10/22/2022 Mt. Vernon, Virginia

     Our week is over, time to go  back to the old age home. We decided to stop on the way to visit George Washington’s Plantation at Mt. Vernon. The estate is on the banks of the Potomac River in Fairfax County, Virginia.

     Washington’s ancestries acquired the land in 1674. Washington leased the estate in 1754 and became it’s sole owner in 1761. The original house was built by George Washington’s father, Augustine, in 1734. George expanded the house twice, once in the late 1750s and again in the 1770s. The house is built of wood, but has a fake finish to make it look like stone. When you touch it, it feels hollow. I’m not sure I care for it, but then no one asked me.

     When George Washington’s ancestors acquired the estate, it was known as Little Hunting Creek Plantation, after the nearby Little Hunting Creek. However, when Washington’s older half-brother, Lawrence Washington, inherited it, he renamed it after Vice Admiral Edward Vernon, who had been his commanding officer during the War of Jenkins’ Ear. (The War of Jenkins’ Ear was a conflict between Britain and Spain from 1739 to 1748). I think the nose won.

     When Washington lived on the Plantation it consisted of 8,000 acres. Today, it is less than 500.

     Washington slept here.

     On December 12, 1799, George caught a cold. All the available medical treatments failed to improve his condition, and he died 2 days later at Mount Vernon on December 14, 1799, at aged 67 (and you think Covid is bad).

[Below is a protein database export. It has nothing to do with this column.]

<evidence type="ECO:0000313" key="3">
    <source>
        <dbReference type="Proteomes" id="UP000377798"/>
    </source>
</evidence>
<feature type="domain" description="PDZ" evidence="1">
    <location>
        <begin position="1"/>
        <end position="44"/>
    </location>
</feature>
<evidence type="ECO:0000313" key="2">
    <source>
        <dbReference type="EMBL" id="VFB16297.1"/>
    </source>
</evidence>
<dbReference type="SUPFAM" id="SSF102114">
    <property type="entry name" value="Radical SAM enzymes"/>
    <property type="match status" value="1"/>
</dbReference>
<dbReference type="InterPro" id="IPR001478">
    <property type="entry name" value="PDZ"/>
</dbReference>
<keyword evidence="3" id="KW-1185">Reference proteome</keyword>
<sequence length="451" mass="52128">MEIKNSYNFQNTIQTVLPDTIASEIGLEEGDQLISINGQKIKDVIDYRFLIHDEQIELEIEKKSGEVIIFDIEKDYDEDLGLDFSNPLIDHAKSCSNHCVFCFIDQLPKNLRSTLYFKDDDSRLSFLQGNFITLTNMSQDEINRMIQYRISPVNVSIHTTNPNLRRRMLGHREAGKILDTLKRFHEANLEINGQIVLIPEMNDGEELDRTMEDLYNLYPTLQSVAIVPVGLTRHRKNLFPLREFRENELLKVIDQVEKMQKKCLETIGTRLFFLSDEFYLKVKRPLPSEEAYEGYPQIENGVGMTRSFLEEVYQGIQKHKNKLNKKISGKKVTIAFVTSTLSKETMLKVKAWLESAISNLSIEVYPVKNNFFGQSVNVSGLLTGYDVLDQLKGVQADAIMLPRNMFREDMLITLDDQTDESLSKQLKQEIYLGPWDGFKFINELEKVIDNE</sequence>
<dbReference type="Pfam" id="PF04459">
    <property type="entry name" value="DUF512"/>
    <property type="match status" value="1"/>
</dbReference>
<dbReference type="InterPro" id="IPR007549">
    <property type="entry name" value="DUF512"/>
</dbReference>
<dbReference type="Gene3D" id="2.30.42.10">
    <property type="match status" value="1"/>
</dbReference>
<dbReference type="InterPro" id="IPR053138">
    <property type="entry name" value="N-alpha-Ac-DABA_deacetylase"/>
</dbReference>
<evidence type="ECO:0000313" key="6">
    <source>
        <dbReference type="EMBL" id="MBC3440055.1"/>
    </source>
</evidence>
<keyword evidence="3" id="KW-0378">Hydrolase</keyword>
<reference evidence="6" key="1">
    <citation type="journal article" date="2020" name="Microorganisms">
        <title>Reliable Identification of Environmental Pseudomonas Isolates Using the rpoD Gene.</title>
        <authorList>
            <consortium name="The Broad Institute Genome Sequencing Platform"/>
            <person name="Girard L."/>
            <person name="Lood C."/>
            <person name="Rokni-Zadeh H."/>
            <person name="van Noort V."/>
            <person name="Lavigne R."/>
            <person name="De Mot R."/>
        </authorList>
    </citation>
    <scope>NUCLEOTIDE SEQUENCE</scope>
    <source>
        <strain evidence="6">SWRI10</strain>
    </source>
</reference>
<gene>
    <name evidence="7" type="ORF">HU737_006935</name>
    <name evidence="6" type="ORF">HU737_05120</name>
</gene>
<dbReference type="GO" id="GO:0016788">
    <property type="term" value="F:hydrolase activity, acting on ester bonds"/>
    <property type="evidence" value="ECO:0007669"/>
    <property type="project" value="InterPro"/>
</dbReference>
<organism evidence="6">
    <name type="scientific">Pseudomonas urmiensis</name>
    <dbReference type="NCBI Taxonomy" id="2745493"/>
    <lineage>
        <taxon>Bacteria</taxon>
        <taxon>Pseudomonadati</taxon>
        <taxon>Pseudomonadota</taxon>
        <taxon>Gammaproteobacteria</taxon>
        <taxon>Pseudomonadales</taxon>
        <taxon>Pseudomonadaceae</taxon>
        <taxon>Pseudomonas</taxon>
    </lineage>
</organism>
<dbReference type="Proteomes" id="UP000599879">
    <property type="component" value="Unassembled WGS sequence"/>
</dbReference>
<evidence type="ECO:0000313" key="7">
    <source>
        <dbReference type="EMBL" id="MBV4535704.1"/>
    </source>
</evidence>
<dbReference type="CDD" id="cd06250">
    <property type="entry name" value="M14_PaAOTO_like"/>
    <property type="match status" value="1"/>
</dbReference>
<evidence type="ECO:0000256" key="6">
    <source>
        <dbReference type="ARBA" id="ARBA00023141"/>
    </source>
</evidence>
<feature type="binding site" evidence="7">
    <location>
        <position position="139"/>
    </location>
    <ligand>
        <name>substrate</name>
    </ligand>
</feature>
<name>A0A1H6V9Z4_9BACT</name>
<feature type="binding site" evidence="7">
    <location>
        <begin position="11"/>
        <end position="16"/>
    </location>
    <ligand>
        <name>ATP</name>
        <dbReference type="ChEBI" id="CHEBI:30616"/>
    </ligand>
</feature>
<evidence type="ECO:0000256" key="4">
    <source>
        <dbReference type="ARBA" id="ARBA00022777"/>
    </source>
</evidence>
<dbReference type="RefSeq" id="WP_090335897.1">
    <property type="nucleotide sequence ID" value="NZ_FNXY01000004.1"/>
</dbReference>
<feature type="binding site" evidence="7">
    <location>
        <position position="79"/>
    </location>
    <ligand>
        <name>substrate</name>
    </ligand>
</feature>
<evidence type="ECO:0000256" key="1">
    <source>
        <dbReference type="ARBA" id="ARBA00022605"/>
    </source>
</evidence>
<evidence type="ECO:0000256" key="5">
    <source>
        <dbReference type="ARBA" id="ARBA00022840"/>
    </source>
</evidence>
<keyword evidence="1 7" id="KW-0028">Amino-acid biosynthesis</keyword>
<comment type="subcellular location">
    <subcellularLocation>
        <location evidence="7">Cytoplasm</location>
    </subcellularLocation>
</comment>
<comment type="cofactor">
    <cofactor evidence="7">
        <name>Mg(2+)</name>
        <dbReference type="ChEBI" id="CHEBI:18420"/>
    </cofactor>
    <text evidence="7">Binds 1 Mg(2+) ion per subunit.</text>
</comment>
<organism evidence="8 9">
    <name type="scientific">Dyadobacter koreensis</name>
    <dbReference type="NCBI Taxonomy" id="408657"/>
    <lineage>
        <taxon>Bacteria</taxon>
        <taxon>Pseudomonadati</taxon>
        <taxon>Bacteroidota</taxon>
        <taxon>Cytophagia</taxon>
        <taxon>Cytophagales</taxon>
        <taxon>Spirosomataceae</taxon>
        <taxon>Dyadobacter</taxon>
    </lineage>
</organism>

Martha invited us in for a chat.

     Martha Dandridge was born on June 2, 1731, on her parents’ plantation, Chestnut Grove, in the Colony of Virginia. On May 15, 1750, at age 18, Dandridge married Daniel Parke Custis, a rich planter two decades her senior. When he died on July 8, 1757, she was left a rich woman at age 26. One year later, Martha Custis, age 27, and George Washington, age 26, married on January 6, 1759. Two and a half years after the death of her husband, Martha died on May 22, 1802, at the age of 70.

10/20/22 Get Thee To A Winery

     Although our friends are camp hosts at the campground, still living in their RV, we stayed the week in a hotel. As it happens, across the street from the hotel was a winery. Of course, we all went there one evening for the free wine tasting and tour of the facility.

     Barbara started off with tasting all 15 of their wines.

     The winery has a fermentation capacity of over 23,000 gallons, making it one of the largest wineries in the state of Tennessee. Although, they import all of their grapes. Fermentation takes place in stainless steel tanks.

     They no longer use wood barrels, which now are used to store water.

     All the wines produced are bottled on the premises.

     I like chocolate, but not chocolate wine. 

     It is a shame to waste good chocolate by putting it in alcohol.

10/19/2022: Sequatchie Valley, Tennessee

     Sequatchie Valley is a long and narrow valley which is part of the Cumberland Plateau region of the Appalachian Mountains. It is located in Pikeville, Tennessee, which was established in 1816 along an old trace that led from McMinnville across the Cumberland Mountains to a settlement in Rhea County. Pikeville served as an early supply and trade center. We came here to sample Wooden Apples. Why anyone would want wooden apples is beyond me.

     They did have tons of apples,

     Although they seemed to label them watermelons.

     We walked the huge apple farm.

     Barbara asked if she could pick an apple from one of the apple trees, and they said “no”.

          I guess she has been hanging around me too long.

         A pox upon them.